9 January 2018. The Potsdam Echelle Polarimetric and Spectroscopic Instrument (PEPSI) at the Large Binocular Telescope (LBT) in Arizona released its first batch of high-spectral resolution data to the scientific community. In a series of three papers in the European journal Astronomy & Astrophysics, the PEPSI team presents a new spectral atlas of the Sun, a total of 48 atlases of bright benchmark stars, and a detailed analysis of the chemical abundances of the 10-billion year old planet-system host Kepler-444.

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MUSE most detailed look at galaxy field

MUSE most detailed look at galaxy field

by Katrin Albaum last modified Nov 29, 2017 01:22 PM

29 November 2017. Astronomers using the MUSE instrument on ESO’s Very Large Telescope in Chile focused on the Hubble Ultra Deep Field, measuring distances and properties of 1600 very faint galaxies including 72 galaxies that have never been detected before. This resulted in the deepest spectroscopic observations ever made and 10 science papers that are being published in a special issue of Astronomy & Astrophysics.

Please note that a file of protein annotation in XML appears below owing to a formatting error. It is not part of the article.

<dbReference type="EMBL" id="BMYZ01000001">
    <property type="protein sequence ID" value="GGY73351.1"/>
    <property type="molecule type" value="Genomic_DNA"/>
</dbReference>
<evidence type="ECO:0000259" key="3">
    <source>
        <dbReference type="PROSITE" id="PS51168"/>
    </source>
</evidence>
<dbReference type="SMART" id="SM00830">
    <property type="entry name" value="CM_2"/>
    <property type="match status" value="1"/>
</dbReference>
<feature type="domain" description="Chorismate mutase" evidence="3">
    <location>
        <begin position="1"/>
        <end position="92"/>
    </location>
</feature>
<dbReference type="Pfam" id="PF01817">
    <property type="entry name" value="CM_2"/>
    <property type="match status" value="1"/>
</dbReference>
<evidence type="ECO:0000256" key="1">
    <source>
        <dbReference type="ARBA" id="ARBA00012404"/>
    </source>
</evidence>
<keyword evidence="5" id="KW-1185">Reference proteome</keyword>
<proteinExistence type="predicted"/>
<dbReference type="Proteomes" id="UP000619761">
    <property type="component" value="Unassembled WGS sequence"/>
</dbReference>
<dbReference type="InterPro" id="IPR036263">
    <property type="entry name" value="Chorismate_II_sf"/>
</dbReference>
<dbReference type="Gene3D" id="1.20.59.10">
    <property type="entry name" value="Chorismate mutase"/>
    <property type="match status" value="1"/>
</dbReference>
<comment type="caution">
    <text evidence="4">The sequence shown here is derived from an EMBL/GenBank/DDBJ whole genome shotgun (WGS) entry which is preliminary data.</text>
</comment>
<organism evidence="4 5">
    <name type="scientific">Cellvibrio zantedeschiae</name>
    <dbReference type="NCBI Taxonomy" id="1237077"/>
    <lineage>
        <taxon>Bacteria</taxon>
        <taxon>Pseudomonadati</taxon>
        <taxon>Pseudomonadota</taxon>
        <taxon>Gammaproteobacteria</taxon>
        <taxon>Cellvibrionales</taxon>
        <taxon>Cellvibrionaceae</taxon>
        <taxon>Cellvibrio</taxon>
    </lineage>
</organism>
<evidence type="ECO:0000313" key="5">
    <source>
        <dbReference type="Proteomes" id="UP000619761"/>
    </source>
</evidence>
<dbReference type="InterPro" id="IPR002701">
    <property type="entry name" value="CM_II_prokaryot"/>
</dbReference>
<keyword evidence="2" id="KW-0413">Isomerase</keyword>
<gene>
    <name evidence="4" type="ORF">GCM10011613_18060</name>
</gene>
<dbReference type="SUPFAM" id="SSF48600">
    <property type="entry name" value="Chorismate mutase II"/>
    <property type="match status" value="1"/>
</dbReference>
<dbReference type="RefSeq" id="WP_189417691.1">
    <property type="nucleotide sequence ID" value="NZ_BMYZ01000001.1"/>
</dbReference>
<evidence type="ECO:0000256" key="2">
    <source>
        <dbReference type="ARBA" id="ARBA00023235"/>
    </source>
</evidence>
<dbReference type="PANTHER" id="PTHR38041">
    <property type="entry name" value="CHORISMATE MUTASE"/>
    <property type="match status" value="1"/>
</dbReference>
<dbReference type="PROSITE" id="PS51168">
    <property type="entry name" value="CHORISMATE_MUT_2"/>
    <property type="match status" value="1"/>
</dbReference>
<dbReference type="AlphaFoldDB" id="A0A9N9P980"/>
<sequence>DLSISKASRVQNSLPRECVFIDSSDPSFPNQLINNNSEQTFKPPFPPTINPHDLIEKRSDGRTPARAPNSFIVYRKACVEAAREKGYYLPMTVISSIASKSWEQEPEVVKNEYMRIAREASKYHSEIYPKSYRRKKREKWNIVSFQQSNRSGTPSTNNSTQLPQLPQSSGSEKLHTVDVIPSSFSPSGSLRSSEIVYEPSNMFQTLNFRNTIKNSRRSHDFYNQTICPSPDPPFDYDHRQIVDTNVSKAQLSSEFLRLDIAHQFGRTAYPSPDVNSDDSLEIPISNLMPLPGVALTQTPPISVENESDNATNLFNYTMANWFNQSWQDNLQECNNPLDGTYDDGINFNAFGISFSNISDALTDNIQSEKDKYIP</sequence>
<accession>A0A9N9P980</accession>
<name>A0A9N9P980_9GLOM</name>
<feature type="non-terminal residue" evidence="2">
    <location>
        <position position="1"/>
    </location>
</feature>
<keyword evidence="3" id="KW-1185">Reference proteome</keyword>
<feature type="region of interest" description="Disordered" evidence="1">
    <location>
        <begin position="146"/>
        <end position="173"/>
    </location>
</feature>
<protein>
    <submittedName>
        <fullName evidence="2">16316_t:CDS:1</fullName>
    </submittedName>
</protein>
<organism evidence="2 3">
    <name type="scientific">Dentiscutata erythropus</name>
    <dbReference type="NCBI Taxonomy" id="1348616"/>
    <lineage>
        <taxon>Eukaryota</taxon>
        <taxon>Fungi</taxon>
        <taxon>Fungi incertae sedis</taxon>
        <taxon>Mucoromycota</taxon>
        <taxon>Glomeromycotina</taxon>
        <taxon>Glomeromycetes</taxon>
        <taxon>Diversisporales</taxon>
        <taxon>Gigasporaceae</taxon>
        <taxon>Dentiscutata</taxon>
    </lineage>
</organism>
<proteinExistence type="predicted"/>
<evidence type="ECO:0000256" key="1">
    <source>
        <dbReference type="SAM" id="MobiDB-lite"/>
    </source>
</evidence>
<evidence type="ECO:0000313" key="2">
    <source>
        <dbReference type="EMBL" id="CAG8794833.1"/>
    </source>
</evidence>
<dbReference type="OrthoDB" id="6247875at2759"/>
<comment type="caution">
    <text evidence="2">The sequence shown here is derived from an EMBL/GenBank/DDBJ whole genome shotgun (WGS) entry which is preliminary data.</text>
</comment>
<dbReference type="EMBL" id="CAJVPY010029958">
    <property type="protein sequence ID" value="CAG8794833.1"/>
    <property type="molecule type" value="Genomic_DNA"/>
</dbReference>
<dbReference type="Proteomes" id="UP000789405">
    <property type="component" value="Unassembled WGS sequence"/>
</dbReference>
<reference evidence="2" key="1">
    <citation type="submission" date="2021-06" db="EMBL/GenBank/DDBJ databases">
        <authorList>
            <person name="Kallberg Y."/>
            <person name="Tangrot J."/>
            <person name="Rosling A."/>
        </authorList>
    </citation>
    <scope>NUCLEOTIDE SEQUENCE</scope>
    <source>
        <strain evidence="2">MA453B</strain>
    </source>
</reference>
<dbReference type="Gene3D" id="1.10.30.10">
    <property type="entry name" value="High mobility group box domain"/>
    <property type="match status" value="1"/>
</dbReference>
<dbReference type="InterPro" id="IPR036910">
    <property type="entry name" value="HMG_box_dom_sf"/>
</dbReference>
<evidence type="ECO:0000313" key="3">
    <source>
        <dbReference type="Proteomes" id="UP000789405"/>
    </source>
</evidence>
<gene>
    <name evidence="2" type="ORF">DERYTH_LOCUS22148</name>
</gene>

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Light in the dark - Galaxies enriching MultiDark universe

Light in the dark - Galaxies enriching MultiDark universe

by Kristin Riebe last modified Nov 29, 2017 01:15 PM

20 November 2017. Scientists from the Leibniz Institute for Astrophysics Potsdam (AIP) have joined an international research team to create one of the largest sets of galaxies in a computer generated universe. The data are published via AIP's CosmoSim database.